Recently discovered fossils in Indonesia show that the so-called “hobbit” hominin that lived 50,000 years ago had much older ancestors.
Writing in the journal Nature, researchers from the Research Center of Human Evolution at Griffith University in Queensland, Australia, say the 700,000-year-old teeth and jawbone fragment are either from hobbits or a precursor to the .9-meter-tall hobbits.
The fragments indicate the creature was about the same size as its much younger counterpart.
The fossils were found in 2014 about 74 kilometers from the cave where the original hobbit fossils were discovered more than a decade ago.
Hobbits, also called Homo floresiensis, are believed to have hit an evolutionary cul-de-sac about 50,000 years ago.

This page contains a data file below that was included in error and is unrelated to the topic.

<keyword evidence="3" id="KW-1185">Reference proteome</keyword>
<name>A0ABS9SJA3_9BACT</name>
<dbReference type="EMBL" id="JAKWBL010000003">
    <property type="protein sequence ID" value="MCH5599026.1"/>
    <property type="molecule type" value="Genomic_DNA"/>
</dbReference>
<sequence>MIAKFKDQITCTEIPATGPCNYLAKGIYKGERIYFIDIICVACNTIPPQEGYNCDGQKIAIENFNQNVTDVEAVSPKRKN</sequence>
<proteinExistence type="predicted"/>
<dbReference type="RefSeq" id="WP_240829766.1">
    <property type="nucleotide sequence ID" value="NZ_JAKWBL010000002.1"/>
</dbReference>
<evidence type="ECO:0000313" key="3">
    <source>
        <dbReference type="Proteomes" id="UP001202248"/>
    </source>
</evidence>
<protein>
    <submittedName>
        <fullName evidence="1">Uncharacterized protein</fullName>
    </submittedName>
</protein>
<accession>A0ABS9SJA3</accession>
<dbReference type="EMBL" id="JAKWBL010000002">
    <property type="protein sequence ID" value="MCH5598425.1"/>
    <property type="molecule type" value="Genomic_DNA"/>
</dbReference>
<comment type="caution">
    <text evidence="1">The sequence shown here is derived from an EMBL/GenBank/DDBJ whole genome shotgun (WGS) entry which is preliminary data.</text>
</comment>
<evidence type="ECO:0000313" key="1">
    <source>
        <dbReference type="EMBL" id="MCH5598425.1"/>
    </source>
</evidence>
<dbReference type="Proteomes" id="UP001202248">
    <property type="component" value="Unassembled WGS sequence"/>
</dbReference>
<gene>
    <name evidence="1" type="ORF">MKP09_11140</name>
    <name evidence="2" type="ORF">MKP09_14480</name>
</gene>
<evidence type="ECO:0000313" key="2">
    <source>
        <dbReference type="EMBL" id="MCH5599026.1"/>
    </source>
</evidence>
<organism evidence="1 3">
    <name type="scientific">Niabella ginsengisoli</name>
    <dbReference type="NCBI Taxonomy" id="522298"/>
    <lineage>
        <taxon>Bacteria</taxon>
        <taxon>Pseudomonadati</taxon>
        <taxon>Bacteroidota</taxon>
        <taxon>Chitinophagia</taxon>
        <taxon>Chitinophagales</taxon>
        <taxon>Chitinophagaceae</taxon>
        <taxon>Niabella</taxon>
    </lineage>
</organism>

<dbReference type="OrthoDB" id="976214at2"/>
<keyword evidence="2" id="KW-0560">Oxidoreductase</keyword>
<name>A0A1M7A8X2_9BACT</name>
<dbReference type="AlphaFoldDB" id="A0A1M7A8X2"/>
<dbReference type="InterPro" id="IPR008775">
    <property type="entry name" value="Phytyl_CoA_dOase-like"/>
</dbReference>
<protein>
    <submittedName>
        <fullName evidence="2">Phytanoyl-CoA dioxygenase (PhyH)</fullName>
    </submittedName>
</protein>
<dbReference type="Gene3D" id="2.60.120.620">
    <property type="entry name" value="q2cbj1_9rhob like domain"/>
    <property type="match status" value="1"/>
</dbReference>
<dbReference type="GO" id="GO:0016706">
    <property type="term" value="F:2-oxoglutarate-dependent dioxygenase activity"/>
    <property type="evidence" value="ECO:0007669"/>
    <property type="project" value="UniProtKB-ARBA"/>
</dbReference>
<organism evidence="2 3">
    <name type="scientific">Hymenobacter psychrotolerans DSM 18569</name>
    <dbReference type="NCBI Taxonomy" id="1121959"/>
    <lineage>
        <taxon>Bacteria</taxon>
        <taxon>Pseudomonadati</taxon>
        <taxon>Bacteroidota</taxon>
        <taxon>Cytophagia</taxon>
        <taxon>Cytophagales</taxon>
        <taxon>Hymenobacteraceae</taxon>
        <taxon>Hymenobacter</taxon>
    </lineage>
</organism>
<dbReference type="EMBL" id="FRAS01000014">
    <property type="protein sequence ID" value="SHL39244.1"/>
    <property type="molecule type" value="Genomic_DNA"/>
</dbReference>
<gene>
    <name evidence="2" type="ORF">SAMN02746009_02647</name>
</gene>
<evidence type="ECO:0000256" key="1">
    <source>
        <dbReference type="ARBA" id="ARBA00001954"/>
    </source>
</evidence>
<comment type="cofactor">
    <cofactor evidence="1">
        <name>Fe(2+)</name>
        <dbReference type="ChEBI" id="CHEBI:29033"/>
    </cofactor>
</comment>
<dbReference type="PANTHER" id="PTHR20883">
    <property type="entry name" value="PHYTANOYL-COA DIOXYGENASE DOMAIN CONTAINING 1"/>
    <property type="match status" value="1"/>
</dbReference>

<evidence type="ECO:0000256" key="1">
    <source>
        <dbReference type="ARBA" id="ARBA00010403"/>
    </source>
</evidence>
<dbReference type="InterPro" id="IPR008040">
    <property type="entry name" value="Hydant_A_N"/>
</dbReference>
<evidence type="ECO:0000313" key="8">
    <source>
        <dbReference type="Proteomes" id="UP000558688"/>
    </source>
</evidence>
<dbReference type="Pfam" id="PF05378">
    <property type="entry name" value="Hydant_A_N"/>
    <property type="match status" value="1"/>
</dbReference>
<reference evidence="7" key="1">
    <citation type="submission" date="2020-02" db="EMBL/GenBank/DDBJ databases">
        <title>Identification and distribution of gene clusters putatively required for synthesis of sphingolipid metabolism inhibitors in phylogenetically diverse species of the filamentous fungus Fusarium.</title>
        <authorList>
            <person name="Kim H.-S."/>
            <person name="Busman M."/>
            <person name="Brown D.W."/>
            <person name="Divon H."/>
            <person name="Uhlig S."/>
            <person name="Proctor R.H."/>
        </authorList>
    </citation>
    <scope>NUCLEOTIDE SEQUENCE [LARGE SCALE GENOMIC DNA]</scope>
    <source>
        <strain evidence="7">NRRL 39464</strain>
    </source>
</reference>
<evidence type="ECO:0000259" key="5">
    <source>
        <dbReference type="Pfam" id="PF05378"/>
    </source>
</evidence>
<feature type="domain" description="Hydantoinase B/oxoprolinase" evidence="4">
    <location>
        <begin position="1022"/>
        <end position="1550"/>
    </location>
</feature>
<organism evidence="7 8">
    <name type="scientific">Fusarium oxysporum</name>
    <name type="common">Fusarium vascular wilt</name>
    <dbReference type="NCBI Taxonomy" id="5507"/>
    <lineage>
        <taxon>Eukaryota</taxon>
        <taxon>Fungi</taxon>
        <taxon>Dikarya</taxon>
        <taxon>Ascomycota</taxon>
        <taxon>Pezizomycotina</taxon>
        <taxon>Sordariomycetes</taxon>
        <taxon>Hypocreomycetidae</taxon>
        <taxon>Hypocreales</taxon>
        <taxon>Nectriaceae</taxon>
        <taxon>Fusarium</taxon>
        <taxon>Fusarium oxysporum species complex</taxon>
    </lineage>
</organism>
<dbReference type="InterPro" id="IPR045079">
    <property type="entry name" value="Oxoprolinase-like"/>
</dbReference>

The recently found fossils belong to an adult and two children from a bigger species that came to Flores island about a million years ago.
Then, the creature began to shrink over the following generations in a process called “island dwarfism.” Island dwarfism is well-known among animals, with some cases seeing a sixfold decrease in size because of a lack of resources.
In fact, Flores was once home to a very small elephant-like creature.
The finding puts to rest the notion that hobbits were simply sick or malnourished homo sapiens.
"The hobbit was real," said Adam Brumm, an archaeologist at the Research Center of Human Evolution and lead author of one of the studies, in an interview with AFP. "It was an ancient human species that is separate to ours and that no longer exists on the planet today."
The new fossils could help researchers determine what the older species was and how long it took for that creature to shrink to the size of the hobbits.
One possibility is that hobbits are a dwarfed version of homo erectus, the first hominin to leave Africa.